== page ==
• Improve diagnostic accuracy.
  • Guide the selection of interventionsto restore or preserve health.
  • Recommend an optimal environmentfor the patient.
  • Predict outcomes.
  • Monitor clinical change.


To these ends, structured assessmentmethods and tools havebeen developed. A variety of interdisciplinaryteams have been created tobest implement these methods. Differentsites have been studied to tryto determine where the assessmentshould be carried out. Risk profileshave been developed to identify patientswho would most benefit fromcomprehensive assessment.

Structured assessment tools.

In a general primary care practice,patient management involves optimaltreatment of each problem on theproblem list. In geriatrics, however,the essential factor is not the problemlist, but the patient's functional status.Therefore, all aspects of the assessmentfocus on what the patient cando, rather than on his or her disordersper se.The primary tools for assessinga patient's functional ability are theActivities of Daily Living (ADLs) andthe Instrumental Activities of DailyLiving (IADLs). ADLs are the selfcareskills a patient must have tomaintain the ability to live alone.IADLs suggest a higher functionallevel and include such tasks as managingfinances, shopping, and usingthe telephone. An inability to carryout these activities suggests that thepatient can remain independent ifthere is a caregiver willing to help.Determination of the patient's functionalability may help predict futuredisability and can guide rehabilitation.A geriatric review of systems(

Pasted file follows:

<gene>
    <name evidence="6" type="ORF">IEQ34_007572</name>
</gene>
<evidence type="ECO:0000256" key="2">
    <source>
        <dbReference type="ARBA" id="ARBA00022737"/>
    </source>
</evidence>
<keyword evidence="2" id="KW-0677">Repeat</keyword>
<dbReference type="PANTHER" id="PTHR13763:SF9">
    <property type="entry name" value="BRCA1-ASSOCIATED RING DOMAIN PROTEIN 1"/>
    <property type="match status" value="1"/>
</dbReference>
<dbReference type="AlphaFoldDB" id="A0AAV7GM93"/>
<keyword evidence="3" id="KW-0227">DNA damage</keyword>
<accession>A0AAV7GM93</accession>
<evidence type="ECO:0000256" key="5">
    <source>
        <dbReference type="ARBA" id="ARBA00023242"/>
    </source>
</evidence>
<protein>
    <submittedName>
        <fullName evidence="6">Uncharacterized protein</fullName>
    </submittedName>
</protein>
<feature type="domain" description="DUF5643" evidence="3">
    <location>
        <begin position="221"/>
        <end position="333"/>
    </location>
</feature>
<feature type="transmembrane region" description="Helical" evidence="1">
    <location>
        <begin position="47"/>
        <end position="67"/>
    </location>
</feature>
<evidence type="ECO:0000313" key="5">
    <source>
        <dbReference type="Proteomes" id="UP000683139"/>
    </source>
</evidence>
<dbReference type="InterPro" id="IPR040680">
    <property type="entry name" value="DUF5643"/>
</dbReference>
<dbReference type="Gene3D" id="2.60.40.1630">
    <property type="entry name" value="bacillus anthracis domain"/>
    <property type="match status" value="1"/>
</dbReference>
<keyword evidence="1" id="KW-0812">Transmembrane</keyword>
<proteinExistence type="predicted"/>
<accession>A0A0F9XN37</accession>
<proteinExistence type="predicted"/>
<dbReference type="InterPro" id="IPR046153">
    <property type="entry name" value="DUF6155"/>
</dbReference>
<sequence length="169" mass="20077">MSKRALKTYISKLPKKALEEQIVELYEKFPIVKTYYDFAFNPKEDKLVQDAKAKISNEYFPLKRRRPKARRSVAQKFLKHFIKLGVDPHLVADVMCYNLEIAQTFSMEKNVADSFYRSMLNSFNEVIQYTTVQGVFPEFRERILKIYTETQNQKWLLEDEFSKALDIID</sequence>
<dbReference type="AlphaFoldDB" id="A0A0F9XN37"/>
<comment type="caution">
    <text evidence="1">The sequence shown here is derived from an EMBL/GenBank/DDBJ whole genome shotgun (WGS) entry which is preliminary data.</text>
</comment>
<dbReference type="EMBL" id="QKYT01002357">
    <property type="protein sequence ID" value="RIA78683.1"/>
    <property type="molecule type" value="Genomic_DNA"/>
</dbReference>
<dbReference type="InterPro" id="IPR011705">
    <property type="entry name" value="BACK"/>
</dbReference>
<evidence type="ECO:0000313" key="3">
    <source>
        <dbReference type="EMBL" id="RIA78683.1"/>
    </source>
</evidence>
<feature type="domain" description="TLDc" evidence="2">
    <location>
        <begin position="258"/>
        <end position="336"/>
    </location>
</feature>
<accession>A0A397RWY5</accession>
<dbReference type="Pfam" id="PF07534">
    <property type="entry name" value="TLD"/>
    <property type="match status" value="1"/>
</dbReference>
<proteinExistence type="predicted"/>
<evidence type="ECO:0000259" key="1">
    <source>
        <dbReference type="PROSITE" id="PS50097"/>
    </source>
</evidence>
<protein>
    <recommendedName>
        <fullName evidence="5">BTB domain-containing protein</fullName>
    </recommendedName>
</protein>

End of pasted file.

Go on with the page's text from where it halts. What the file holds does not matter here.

Table 2

) that targets key syndromes-such as falls, urinary incontinence,and weight loss-is usefulto screen for potential difficulties.Structured assessments of cognitivefunction (such as the Mini-MentalState Examination) and mood (suchas the Geriatric Depression Scale)are usually performed in a comprehensivegeriatric assessment.

Interdisciplinary teams.